Facebook has found its way into every aspect of its users’ lives. What once was glimpses into daily happenings have become intrusions that are largely self-inflicted. Facebook “friends” can watch along as someone who is single meets someone, eventually gets married, and builds a family.
Pictures and videos soon follow of the proposal, wedding, and even a baby’s first steps.
Relationships are not relationships until they are “Facebook-official.” That status is a key component on a user’s Facebook page. Adding “In a Relationship,” then “Engaged,” and finally “Married” brings online congratulations through messages filled with GIFs and emojis.
Yet, when the marriage ends after only a few years, the posts, images, and other documentation live on in the online world. In addition, the relationship status must change due to the aforementioned “Facebook-official” rule that many feel obligated to follow.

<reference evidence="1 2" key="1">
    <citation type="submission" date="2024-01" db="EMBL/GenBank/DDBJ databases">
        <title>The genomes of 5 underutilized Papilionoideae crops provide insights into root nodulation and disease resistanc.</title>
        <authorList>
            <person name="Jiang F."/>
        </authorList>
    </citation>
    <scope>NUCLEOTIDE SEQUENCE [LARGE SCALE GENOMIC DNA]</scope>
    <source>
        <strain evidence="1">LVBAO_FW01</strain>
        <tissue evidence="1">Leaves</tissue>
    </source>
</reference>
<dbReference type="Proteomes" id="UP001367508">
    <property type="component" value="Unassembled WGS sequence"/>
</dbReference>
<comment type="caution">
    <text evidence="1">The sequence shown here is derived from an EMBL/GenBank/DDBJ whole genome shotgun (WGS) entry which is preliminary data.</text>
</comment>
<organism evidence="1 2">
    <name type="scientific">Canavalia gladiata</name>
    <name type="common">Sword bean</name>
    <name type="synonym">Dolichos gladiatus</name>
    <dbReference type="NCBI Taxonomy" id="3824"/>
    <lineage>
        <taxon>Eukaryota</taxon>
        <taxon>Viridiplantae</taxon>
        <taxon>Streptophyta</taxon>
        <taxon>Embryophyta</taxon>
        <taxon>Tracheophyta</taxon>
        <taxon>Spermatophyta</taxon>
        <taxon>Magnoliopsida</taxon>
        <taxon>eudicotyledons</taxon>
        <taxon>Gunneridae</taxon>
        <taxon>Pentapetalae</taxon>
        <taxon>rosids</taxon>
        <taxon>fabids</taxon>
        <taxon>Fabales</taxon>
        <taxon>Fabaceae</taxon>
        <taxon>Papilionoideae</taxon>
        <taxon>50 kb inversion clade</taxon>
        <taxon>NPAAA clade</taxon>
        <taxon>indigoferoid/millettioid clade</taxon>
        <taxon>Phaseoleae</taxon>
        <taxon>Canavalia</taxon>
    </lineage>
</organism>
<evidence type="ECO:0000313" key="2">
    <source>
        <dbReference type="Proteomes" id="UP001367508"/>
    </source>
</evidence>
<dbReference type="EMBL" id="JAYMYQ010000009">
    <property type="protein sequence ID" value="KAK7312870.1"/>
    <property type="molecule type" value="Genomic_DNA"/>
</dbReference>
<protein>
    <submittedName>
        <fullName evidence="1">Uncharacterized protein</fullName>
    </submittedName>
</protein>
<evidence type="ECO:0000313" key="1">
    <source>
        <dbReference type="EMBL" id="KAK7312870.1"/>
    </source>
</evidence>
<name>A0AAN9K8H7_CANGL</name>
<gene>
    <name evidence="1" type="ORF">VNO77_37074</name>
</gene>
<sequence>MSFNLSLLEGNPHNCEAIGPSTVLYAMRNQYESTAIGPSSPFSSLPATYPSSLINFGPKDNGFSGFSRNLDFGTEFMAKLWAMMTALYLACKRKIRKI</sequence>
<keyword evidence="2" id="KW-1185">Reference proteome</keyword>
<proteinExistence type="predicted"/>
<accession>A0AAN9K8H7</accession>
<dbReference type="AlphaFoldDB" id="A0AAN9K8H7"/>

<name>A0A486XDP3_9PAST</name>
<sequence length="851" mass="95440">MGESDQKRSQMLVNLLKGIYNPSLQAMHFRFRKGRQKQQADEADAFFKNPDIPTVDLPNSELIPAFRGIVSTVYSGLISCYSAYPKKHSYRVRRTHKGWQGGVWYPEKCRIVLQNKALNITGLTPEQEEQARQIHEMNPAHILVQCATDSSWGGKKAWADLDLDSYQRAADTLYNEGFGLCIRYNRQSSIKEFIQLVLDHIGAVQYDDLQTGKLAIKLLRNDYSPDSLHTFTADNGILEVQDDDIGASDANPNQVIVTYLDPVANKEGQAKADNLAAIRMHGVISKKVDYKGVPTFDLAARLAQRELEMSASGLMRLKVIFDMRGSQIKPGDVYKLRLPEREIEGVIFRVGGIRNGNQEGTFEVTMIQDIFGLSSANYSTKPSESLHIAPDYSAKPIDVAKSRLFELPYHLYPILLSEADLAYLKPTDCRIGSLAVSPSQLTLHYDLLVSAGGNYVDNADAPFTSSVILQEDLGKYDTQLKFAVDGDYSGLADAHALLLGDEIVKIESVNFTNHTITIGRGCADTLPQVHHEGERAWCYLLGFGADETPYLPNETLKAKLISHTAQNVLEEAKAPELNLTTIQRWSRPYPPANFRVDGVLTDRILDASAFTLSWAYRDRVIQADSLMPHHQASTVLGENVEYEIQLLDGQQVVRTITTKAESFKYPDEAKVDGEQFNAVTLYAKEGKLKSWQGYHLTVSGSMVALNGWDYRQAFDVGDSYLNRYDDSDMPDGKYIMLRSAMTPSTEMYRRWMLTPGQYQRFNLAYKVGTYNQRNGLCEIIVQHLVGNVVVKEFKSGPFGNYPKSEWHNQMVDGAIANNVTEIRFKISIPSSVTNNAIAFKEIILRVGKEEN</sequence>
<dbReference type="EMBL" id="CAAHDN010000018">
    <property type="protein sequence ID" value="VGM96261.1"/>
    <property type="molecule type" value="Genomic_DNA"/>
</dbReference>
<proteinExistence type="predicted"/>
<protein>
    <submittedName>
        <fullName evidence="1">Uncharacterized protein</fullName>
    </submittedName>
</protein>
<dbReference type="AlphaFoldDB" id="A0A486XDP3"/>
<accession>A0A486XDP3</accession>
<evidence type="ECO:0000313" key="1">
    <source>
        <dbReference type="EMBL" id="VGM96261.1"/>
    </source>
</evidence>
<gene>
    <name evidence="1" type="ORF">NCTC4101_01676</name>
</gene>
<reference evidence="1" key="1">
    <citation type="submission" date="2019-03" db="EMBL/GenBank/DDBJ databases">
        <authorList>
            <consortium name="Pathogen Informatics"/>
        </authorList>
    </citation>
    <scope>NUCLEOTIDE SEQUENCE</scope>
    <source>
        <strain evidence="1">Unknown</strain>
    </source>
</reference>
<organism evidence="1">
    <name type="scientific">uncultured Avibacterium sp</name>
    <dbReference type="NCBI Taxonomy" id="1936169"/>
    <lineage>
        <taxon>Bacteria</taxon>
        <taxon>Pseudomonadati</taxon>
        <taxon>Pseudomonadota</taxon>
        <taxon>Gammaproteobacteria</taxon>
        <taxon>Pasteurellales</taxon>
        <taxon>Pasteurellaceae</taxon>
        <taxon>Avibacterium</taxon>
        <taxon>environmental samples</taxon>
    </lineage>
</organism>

Welcome to divorce’s digital era where calling it quits shines a bright spotlight on couples splitting up. Where ending relationships with spouses, in-laws, and once mutual friends are as easy as clicking “unfriend” or, even worse, “block.”
The technology does not end there. Online legal services allow couples to start the divorce process without leaving the comfort of their home. Upon finalization, getting back into the dating scene is as easy as downloading an app and giving a picture a “swipe.”
Marital dissolutions among millennials are somewhat rare and playing a role in driving down divorce rates between 2008 and 2017. Remaining friends is a common goal, especially when children are involved. Yet, shared “Facebook friends” still expose both exes to a treasure trove of memories, both good and bad.
With social media memorializing the past, they will also find it harder to move on.